• Shades closed, fuzzy slippers, spooning, a furry pet or two.
So... what are your suggestions for keeping the utility bills at bay? Stripping down to your skivvies in the summer, and piling on the woolenware in the winter?

Please tell me you have something else up your sleeves!

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Kate's Random Musings by Kate the Great is licensed under a Creative Commons Attribution-Noncommercial-No Derivative Works 3.0 United States License.


Phil said...

I like the cross-ventilation idea. It's true that old buildings with those high ceilings were built to stay cool pre-a/c. However, you'll also be dealing with city heat.

Will you have access to your water heater? Maybe not in an apartment, but if so, turn it down a few degrees. Heating water takes a ton of energy, and especially in the summer you won't want it at full heat!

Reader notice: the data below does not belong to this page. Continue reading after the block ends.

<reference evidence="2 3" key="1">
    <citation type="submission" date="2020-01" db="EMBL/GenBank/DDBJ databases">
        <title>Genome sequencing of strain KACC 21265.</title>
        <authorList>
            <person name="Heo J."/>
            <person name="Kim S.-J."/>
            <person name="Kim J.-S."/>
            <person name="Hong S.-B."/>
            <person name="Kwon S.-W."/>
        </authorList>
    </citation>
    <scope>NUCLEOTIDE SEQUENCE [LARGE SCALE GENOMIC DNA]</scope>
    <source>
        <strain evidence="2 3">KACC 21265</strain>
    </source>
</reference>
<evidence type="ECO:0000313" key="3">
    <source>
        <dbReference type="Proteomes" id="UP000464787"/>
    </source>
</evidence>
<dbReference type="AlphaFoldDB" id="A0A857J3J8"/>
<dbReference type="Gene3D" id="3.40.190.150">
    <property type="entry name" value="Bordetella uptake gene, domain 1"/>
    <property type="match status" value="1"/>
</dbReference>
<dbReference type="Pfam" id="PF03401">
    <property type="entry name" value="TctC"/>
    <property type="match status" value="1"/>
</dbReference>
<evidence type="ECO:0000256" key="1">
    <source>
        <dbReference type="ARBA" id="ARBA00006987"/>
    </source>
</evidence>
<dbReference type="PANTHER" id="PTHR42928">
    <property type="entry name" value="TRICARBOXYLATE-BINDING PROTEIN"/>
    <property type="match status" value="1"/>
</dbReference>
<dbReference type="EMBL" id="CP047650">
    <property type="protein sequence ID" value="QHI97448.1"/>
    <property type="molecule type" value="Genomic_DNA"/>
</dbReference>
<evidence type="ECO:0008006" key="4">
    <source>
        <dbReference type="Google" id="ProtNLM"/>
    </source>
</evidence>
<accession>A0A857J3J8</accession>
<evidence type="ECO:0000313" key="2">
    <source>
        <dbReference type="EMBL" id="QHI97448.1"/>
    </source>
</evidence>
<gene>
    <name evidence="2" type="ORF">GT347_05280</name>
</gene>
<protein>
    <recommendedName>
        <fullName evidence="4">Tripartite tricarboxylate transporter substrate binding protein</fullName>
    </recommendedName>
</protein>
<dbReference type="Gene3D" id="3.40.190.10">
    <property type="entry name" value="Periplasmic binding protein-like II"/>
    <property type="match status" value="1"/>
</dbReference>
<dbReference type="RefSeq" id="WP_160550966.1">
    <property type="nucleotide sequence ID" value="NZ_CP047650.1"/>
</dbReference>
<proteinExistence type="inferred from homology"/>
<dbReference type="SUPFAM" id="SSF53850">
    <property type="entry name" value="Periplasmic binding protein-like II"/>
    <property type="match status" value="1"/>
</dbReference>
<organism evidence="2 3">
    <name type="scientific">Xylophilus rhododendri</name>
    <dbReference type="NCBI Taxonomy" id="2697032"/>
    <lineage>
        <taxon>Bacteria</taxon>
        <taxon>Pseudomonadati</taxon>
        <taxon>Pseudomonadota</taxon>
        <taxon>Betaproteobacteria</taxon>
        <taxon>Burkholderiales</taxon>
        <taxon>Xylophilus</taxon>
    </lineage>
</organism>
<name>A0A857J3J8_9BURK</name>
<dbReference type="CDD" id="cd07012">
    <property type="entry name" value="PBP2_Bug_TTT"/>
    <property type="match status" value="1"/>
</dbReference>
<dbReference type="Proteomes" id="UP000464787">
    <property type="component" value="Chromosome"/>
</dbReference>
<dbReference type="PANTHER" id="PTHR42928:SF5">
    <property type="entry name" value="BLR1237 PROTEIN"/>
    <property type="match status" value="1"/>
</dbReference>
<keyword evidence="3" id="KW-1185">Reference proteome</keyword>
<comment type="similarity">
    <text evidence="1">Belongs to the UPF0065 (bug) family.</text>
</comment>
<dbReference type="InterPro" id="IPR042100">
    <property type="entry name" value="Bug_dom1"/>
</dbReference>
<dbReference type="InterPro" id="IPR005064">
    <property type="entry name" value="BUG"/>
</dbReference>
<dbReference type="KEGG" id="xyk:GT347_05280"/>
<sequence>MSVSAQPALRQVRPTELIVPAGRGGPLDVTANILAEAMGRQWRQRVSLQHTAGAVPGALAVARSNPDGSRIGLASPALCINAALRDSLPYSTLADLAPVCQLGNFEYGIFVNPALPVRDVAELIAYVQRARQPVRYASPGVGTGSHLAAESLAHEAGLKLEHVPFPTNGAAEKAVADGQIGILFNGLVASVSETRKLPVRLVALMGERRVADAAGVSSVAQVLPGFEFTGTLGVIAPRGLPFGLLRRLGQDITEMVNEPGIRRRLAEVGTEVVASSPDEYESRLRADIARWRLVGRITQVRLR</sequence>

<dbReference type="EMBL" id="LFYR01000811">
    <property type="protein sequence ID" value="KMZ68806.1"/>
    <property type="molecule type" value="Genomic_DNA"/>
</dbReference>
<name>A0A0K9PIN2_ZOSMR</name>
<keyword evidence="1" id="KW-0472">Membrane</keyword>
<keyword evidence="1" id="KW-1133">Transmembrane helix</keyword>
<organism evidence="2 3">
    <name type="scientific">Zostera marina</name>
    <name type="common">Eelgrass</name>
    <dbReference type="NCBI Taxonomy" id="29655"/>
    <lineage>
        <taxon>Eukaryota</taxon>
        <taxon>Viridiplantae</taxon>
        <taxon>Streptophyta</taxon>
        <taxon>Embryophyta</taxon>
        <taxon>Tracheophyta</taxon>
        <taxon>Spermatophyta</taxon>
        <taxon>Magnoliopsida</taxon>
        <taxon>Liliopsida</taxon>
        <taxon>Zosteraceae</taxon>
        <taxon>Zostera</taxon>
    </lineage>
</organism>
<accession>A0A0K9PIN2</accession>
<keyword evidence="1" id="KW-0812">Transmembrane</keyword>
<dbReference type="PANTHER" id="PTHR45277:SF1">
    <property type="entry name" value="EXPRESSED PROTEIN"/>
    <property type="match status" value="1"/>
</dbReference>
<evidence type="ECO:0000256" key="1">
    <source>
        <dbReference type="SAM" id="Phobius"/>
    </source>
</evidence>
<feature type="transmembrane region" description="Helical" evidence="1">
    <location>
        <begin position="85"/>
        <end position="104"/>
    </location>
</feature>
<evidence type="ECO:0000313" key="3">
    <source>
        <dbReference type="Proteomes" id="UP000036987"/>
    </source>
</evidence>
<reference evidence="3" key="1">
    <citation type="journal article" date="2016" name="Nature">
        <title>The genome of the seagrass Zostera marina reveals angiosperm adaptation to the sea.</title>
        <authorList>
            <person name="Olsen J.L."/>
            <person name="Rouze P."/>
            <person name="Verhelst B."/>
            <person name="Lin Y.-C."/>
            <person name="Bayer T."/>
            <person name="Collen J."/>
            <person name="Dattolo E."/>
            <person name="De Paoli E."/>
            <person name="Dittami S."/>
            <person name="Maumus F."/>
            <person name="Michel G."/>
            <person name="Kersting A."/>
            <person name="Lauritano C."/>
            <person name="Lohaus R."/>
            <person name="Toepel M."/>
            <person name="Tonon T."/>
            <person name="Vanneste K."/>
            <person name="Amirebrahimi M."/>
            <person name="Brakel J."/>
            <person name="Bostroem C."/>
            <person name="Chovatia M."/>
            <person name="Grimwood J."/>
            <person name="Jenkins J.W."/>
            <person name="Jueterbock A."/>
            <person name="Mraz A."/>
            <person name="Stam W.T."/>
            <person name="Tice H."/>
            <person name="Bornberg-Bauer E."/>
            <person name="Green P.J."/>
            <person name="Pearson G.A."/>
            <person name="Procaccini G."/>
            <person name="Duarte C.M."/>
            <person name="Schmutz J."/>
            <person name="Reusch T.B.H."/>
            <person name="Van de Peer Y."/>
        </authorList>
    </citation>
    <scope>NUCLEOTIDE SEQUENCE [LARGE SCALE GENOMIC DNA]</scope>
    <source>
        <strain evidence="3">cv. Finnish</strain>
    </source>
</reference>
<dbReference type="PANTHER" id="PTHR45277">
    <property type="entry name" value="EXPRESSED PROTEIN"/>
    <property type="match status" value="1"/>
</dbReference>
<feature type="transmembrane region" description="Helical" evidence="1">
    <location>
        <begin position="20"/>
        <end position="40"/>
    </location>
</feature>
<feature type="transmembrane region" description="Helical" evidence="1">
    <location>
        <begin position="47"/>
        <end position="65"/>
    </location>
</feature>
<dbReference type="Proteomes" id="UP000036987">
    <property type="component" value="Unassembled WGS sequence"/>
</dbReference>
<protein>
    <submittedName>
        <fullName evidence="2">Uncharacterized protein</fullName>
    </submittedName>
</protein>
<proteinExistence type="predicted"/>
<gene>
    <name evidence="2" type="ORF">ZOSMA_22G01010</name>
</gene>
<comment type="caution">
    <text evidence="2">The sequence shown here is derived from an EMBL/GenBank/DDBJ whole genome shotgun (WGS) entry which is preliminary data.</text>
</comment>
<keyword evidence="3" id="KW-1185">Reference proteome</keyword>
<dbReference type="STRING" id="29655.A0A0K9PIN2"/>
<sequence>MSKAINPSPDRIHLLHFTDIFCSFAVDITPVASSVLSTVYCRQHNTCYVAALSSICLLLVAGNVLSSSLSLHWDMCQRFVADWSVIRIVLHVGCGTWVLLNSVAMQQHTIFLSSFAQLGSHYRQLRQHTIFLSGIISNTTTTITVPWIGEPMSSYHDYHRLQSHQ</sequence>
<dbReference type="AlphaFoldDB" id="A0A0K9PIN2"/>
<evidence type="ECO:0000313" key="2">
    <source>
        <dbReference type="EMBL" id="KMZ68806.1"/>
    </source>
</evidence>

Anonymous said...

For me, the key is constant cognizance. I have to force myself to constantly be aware of lights or televisions that are on, putting the air/heat on what would feel comfortable...then raising it (up or down respectively) another 2or 3 degrees, unplugging unnecessary computers, etc. Duke has forced us into this way of life, the jackasses! gggrrrr. Duke is SO off my Christmas card list! :)

TGirsch said...

There are a lot of great ideas in there. The programmable thermostat really makes a bigger difference than you might think. No sense keeping the house comfortable when you're typically not in it. And there's no need to go all or nothing. Don't heat above 68 in the winter, and don't cool below 78 in the summer, and you'll be reasonably comfortable without being miserable, and without having a huge bill. Even one degree of difference in thermostat setting can save as much as 5%.